The realistic view, then, is one which accounts for the gradually and historically transformative character of human behavior, as one which, through conscious will,  constantly seeks and reaches out for a well-formed balance or higher logical order of primary motivation, defined by what we described as the principles or core concerns for action, namely, freedom and equality. One may speculate a gradual historical process of convergence towards those principles, as well as a process of gradual refinement and universalisation of their application- i.e. a process of both qualitative as well as quantitative development. Viewed in light of this perspective, one may then regard the evolution of Law and law practices of political systems which are grounded historically in force and self-interest, not as acts which necessarily reinforce that order, but as acts which seek slowly to emancipate that order from its purely or exclusively egotistic foundations. A recurrent historical theme, and a sine qua non, associated with this emancipation is the emancipation, and increasing participation of the individual herself in the political order, or her transformation from object (passive) to subject (active), or from subject (passive) to citizen (active). Such transformative processes even in one order tend to trigger parallel processes in other orders, and tend eventually to impact how one order allows itself to treat another. One could view these historical processes as a general pattern, rather than as descriptions which are true of specific instances of political orders. To deny this process of evolution in the identities of individuals and political orders is to be blind, for example, to the way in which the concept of “citizen” evolved from Athenian or Roman times, or to the way in which the attitude to “slavery” has also changed –indeed, even to the way marriage as a relationship between two individuals has evolved. On the other hand, to be cognizant of these transformational processes is to be cognizant of identities, whether of individuals or of political orders, not as being temporally or qualitatively static objects or selves –i.e., frozen in temporal slices of time- but as being dynamically transforming identities, or as self-organized systems which are constantly being shaped by an internal emancipatory agency or will.  History, in other words, constantly evolves, however painfully slowly it might seem (to the point, sometimes, of creating the illusion that it cyclically repeats itself) reflecting the active agency of the human will.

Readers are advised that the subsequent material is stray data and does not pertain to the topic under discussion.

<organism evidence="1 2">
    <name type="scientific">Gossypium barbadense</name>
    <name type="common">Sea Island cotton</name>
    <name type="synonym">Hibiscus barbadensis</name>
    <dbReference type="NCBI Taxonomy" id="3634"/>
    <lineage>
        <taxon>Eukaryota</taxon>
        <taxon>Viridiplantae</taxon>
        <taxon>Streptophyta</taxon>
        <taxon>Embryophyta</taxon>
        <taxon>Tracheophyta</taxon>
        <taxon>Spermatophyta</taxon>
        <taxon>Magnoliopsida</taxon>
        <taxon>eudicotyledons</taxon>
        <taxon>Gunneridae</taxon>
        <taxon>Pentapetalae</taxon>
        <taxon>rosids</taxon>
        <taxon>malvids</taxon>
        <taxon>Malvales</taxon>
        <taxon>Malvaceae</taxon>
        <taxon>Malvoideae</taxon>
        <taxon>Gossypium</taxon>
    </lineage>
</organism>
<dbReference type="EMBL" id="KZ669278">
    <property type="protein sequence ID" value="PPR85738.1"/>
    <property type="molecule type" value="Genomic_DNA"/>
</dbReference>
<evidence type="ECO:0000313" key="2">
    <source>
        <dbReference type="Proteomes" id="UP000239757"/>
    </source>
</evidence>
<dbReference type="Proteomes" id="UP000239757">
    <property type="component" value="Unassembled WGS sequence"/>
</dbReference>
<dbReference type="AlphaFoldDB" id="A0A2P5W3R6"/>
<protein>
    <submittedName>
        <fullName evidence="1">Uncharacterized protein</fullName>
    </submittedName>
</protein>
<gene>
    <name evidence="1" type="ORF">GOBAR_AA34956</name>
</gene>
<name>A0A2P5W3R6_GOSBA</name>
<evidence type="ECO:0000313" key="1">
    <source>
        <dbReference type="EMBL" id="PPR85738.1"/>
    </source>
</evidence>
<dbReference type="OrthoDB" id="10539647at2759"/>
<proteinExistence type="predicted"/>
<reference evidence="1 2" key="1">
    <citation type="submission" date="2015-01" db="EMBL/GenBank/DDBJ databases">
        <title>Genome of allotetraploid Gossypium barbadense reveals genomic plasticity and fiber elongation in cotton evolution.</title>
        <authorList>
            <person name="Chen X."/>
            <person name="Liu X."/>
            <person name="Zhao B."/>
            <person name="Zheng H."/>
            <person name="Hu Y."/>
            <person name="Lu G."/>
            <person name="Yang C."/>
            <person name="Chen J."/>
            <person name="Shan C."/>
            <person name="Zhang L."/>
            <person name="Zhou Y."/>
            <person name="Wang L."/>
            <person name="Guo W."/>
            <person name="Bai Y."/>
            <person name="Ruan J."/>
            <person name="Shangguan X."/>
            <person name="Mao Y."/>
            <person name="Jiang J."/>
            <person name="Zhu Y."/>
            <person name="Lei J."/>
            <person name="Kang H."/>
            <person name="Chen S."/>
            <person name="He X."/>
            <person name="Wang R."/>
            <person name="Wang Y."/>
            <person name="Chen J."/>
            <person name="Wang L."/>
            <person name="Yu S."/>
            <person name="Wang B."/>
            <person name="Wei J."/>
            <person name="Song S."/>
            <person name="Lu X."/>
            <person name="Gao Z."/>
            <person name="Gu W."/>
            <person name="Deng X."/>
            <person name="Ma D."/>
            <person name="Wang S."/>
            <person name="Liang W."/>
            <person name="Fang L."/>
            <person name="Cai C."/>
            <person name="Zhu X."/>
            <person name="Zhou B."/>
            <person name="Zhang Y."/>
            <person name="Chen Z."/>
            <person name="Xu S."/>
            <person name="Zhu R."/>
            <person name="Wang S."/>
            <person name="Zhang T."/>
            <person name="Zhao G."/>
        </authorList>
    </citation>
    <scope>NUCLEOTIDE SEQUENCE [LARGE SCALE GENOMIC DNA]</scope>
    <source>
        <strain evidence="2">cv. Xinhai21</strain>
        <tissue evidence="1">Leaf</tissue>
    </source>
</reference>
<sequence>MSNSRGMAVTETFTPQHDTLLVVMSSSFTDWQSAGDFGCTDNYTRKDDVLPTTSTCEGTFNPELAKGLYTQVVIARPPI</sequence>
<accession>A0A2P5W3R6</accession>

A paradigm or prototype of such an agency or will is what we might call “an Archimedean moral lever”:  Archimedes, it is said, claimed that if he had a lever which was long enough, he could then cause the world itself to move, however heavy it might be. One might ask oneself if one could conceive of a moral lever and a specific point in human relationships where it might be placed, such that the world’s moral order can be caused to change, or such that the emancipatory process of transformation referred to can be reinforced. Let us pose this question in another, down-to-earth way: assuming that Israel, informed by a Realist perspective, unjustly and by force deprives Palestinians of the basic values of freedom and equality, would Palestinians then have no choice, or be better off, responding in the same way, or could we conceive of a situation where, cognizant of a higher logical order of principles for action, Palestinians stand to gain from remaining steadfastly committed to that higher order, while refusing to respond with violence or force, and insisting on acting as a paradigm of the moral will?